If you read historicals, chances are you read about pirates and privateers, cowboys and frontiersmen, Vikings and Medieval knights, but very rarely about Regency era dukes and earls. If characters behaved otherwise there were consequences, or at least the risk of consequences, so they had to be discreet. I think it has to be because the roots were clearly Heyer and more distantly, the Austen angle on the Regency. Good gracious, books could be set in English high society and more or less paint within the social lines and have the larger numbers and success of historical romances.
After these authors popularized the Regency period, publishers wanted more of this sort of success. They looked toward their Regency authors for this…indeed, Catherine Coulter, whose first Regency-set historical appeared in the late s came out of the trad Regency tradition. Many other Regency authors turned to writing historical novels, and because of this, Jo points out that many established authors left trads forever. She also believes many readers followed their favorite writers to Regency historicals and never looked back.
To some extent I was one of those readers. I first discovered Mary Jo Putney as a writer of trads, and when she moved to historicals, I followed her. Heck, I would have bought her shopping lists. I also followed authors such as Mary Balogh and Anita Mills to historicals.
Other trad writers who went on to write historicals include Joan Wolf, Susan Carroll, Marjorie Farrell, Anita Mills, Michelle Kasey aka Kasey Michaels , Elizabeth Thornton, and eventually, authors such as Coulter and Putney began to rewrite some of their early trads so they could be sold as historicals. Oh, but they are. So what are the differences? Jo Beverley points out that her Company of Rogues books, which were published as trads, ran longer than most historicals today. The extra length in the Regency historical gives the write more room for subplots, secondary romances, and of course, sex.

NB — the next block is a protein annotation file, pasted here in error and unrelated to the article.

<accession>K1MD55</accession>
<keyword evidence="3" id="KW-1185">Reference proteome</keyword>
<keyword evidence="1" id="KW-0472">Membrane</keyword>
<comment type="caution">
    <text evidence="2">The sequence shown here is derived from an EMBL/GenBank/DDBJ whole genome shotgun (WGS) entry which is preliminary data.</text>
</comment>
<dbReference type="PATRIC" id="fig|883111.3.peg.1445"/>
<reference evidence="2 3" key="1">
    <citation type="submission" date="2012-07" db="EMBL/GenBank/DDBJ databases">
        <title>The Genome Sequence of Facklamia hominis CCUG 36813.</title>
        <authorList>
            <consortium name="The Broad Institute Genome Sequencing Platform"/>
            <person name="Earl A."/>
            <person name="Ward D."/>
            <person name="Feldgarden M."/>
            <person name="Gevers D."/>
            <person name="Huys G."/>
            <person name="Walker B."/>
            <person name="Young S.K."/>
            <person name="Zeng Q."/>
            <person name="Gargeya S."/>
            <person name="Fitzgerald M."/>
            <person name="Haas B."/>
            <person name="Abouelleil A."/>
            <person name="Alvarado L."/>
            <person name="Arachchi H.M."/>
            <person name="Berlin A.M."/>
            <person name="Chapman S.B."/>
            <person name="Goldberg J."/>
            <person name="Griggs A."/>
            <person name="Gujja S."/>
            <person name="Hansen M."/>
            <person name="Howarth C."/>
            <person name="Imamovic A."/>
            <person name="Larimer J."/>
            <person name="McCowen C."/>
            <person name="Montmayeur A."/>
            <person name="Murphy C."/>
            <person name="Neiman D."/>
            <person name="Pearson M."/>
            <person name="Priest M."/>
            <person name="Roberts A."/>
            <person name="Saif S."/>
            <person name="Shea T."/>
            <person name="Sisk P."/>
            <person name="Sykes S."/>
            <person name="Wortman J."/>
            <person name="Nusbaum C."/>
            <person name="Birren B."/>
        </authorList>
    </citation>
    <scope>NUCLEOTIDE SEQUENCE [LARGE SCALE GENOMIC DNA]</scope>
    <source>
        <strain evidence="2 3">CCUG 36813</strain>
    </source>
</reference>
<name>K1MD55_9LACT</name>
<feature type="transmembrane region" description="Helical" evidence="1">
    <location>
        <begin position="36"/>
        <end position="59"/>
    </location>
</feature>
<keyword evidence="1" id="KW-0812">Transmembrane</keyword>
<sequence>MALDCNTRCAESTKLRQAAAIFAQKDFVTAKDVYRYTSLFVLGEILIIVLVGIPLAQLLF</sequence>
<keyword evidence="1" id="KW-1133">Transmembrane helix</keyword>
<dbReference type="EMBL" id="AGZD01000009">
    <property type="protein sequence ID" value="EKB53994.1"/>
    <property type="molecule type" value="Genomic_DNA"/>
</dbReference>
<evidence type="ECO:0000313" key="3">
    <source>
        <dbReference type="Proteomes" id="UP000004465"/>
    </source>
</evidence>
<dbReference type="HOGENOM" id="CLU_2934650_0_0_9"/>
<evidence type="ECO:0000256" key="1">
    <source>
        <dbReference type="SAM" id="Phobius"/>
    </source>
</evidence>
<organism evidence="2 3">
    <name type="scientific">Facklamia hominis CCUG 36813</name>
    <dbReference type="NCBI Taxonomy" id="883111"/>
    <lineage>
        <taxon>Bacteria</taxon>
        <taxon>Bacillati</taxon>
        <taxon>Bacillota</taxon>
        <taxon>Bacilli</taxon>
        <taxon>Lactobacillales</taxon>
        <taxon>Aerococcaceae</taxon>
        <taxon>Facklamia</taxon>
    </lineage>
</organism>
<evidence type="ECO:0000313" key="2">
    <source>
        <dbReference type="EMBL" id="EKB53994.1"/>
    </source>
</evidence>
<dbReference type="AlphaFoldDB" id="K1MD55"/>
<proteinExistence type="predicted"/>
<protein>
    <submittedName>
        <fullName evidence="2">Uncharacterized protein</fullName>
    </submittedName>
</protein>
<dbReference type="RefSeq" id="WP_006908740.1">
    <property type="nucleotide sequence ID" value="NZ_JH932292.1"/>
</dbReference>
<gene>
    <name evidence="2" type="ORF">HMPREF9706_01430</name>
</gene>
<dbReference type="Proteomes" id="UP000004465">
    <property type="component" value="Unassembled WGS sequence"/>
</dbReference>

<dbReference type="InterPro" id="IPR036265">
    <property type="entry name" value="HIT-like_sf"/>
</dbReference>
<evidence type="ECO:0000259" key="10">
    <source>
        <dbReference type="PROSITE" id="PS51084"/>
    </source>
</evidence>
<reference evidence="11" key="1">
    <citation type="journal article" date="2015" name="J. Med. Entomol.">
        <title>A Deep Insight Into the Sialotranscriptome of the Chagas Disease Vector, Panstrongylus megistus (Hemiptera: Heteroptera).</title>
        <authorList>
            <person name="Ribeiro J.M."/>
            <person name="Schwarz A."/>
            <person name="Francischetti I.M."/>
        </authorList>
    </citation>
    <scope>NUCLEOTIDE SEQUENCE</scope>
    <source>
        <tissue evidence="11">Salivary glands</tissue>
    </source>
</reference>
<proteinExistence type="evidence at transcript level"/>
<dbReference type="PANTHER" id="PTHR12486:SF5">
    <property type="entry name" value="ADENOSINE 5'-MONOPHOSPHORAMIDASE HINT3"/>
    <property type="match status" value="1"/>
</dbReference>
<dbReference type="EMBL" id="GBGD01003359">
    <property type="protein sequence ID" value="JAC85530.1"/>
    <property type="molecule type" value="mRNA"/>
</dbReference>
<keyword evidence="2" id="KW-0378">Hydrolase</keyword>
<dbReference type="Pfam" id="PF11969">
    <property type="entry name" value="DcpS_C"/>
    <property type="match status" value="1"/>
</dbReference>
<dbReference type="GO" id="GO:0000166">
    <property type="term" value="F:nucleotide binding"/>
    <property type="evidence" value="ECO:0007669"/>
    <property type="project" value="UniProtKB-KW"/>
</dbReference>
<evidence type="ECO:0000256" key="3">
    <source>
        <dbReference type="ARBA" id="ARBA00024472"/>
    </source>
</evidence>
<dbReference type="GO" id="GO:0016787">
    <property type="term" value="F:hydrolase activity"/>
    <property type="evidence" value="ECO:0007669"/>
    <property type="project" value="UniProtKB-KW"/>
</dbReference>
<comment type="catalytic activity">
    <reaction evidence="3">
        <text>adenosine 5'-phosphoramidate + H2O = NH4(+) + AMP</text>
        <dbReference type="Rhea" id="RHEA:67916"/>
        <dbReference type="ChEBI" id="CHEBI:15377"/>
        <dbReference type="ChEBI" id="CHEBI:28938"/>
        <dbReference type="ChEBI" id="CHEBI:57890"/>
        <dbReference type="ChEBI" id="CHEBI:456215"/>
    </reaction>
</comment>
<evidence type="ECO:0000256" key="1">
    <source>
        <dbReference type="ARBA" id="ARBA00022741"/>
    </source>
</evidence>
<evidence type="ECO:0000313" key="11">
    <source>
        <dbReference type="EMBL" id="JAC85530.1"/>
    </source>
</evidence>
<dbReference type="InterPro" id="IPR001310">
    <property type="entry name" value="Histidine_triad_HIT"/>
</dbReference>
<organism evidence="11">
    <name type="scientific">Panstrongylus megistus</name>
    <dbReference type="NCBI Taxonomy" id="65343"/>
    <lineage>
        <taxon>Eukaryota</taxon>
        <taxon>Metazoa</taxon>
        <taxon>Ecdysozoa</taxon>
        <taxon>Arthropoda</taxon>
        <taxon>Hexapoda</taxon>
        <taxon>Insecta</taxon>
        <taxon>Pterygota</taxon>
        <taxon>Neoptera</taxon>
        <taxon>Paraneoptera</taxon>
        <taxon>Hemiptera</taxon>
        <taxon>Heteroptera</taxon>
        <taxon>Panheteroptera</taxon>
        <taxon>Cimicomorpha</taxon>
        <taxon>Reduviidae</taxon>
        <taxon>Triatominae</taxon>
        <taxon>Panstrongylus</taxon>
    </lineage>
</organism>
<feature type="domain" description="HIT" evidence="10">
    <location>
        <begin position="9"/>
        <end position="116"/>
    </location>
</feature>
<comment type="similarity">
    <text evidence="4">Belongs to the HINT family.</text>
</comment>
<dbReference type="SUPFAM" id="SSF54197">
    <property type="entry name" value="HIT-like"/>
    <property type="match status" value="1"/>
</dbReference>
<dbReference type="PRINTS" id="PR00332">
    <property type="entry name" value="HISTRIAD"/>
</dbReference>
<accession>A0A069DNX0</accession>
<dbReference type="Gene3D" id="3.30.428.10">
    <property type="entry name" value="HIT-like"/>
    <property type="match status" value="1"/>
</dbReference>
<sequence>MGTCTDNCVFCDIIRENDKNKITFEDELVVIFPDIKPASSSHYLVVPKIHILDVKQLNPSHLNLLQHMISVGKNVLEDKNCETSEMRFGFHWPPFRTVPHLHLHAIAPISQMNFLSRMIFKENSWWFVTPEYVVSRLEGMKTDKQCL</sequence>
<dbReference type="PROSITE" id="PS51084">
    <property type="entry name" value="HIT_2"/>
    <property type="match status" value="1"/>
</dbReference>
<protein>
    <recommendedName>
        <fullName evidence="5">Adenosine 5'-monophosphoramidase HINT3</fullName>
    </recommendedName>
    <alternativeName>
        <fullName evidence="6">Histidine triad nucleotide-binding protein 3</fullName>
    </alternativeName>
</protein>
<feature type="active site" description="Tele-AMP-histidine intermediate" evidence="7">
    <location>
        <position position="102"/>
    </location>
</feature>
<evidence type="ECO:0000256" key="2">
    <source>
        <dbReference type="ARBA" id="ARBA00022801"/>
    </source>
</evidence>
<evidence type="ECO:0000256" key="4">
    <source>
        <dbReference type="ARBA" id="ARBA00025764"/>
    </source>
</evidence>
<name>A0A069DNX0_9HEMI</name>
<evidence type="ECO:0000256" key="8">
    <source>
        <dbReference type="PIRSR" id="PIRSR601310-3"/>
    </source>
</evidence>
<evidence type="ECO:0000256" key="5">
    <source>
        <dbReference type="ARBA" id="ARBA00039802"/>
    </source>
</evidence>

Yes, sex is also an obvious difference. While Regencies are no longer chaste, they are more likely to have no sex scenes, yet almost all historical romances do have sex scenes. The Regency reader brings a lot of knowledge to the book, where the Historical reader reads about many eras, and so such things have to be explained. Karen Harbaugh sees sex and history and behavior as some of the major differences, and they are all related. Also, the characters themselves can be different, and often are. Such a female in that era would have ended up in Bedlam, under restraint. Female fishmongers at the Billingsgate market were known for their boxing and brawling.